Interesting Facts of the War of 1812
Early in the War of 1812, Britain did not fear the United States. This was poignantly illustrated by the remarks of George Canning, Britain's Foreign Secretary, who stated that the American naval fleet amounted to "a few fir-built things with bits of striped bunting at their mastheads." (pp. 131, Langguth, A. J. Union 1812: The Americans Who Fought the Second War of Independence). After decisive American naval victories in the following years, he must have come to regret those words.
In August of 1814, Sir George Prevost commanded a force of thirty thousand veteran British troops in Montreal. As they moved towards Plattsburgh, New York they constituted the largest force Britain had ever sent to North America- greater in number than armies of Cornwallis and Burgoyne during the American Revolution. (pp. 330, Langguth, A. J.).
Hampton Roads built four forts during the lead up to the War of 1812: Fort Tar (where Monticello Avenue, Norfolk currently lies), Fort Barber (Church Street in Norfolk), Craney Island (now a Naval Fuel Depot), and Fort Norfolk (still stands at the foot of Colley Avenue in Norfolk). Fort Nelson, built during the Revolutionary War, was also used.
The Virginia militia had a medical requirement of two teeth. Each man was required to have one tooth on the upper jaw and one on the lower in order to tear cartridges of the flintlock muskets that were used up to 3 times minute! (Steve Forrest, Norfolk Historical Society)
The US Regular troops ran out of the blue dye for their military uniforms and had to switch to drab wool uniform with green trim. (Steve Forrest, Norfolk Historical Society)
of the US Army in 1812-15;
Hats grew taller and taller throughout the war. The theory was that the opposing force would find the heights of the men intimidating when face-to-face in battle. (Steve Forrest, Norfolk Historical Society)
During the war, all US lighthouses on the Chesapeake Bay turned off their lights because the British navy blockaded US ships and the lights would only be guiding enemy ships. (Secretary Albert Gallatin's Announcement, Niles Weekly Register, p. 51)
Captain Hanchett, King George III's natural son, led one of the amphibious assault columns against Craney Island, using the barge "Centipede" as his flagship. "A shot crashed diagonally through the stern or after-thwart, wounding several men, cutting the legs off one, and severely wounding Hanchett in the thigh." Later in Halifax, Nova Scotia he died of his Craney Island wounds in November 1813.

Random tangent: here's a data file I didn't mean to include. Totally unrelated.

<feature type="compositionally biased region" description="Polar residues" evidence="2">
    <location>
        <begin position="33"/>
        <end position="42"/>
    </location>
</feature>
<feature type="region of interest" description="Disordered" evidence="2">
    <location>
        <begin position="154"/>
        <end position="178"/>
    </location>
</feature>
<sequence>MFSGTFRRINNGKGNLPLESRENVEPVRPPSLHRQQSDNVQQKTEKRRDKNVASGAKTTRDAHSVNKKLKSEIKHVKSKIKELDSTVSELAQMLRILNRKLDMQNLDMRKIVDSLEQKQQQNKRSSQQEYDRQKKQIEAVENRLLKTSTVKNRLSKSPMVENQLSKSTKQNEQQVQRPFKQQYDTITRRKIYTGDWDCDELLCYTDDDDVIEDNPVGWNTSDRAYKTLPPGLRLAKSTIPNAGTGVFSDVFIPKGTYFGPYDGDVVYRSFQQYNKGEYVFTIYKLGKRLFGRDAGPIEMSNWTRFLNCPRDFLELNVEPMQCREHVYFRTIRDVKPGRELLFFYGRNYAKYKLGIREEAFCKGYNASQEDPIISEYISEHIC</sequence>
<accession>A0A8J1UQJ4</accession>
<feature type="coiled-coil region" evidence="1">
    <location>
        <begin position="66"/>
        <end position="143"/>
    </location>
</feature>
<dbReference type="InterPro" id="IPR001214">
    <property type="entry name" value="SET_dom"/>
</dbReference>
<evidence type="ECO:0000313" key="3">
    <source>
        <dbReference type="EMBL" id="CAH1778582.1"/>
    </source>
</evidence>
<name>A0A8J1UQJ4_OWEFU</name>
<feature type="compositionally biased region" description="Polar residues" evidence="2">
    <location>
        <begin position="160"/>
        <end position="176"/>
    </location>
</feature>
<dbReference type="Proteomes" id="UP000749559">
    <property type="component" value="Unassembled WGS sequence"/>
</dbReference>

(pp. 72-103, Hallahan, John M. The Battle of Craney Island: A Matter of Credit.)
phrase the "rocket's red glare" after
the British fired Congreve rockets
against the United States in the
War of 1812. (Reproduced from a
painting by Charles Hubbell,
The "rocket's red glare" referred to in the Star-Spangled Banner was first seen in Virginia when the British used the Congreve Rockets to fire upon the USS Constellation at Fort Norfolk. (George, Christopher. Terror on the Chesapeake: The War of 1812 on the Bay.)
During the Battle of Hampton, the first casualties on the British side were actually French POWs (prisoners-of-war) who were offered the choice between British prison or fighting in the United States. (George, Christopher. Terror on the Chesapeake: The War of 1812 on the Bay.)
One of the first modern uses of the torpedo was by Mr. Mix in Lynnhaven Bay. The first torpedo was essentially a glorified floating barrel, full of explosive, which was carried by a small boat as close to enemy ships as possible and then set afloat. (http://www.old-merseytimes.co.uk/torpedo.html)
The War of 1812 was very nearly the war of 1807, the year of the USS Chesapeake-Leopard Affair. Americans were so enflamed by this incident that there were wide appeals to the US Congress to declare war. However, a scandalous trial of former Vice-President Aaron Burr for his duel with fellow-politician and prominent Federalist, Alexander Hamilton, distracted the politicians and public so much so that no declaration was made. (pp. 21-22, Borneman, Walter. 1812: The War That Forged a Nation)
On May 16, 1811 the USS President mistook a small British sloop, the HMS Little Belt, for the British frigate the HMS Guerrière and fired killing nine British soldiers and blasting the sloop to pieces. Infuriated by the incident and determined to not let the Americans forget it, the Guerrière's Captain James Richard Dacres emblazoned the words "Guerrière, not the Little Belt" on the fore and mainsail. (pp. 82, Borneman, Walter. 1812: The War That Forged a Nation)
As British troops set fire to the capital city, Dolly Madison bravely loaded what official state papers she could into a carriage and saved Gilbert Stuart's painting of George Washington. She later wrote to her sister- "This process (of removing the picture from the frame) was found too tedious for these perilous moments… so I have ordered the frame to be broken, and the canvas taken out." (pp. 230, Borneman, Walter. 1812: The War That Forged a Nation)
portrait) by Gilbert Stuart, oil
on canvas, 1796. National
Portrait Gallery, Smithsonian Institution.
The historic district of Norfolk, Ghent, was named after the signing of the Ghent peace treaty. "On 24 December 1814, the Treaty of Ghent (also known as the Peace of Christmas Eve) was signed in the Netherlands, ending the War of 1812. It is said that, because one of his ships had the distinction of bringing the signed treaty to America, Drummond renamed his property "Ghent" to commemorate the event, though an earlier landowner, Jasper Moran, is also credited with the name. Both gentlemen have streets in Ghent bearing their names." Peggy Haile McPhillips, Norfolk City Historian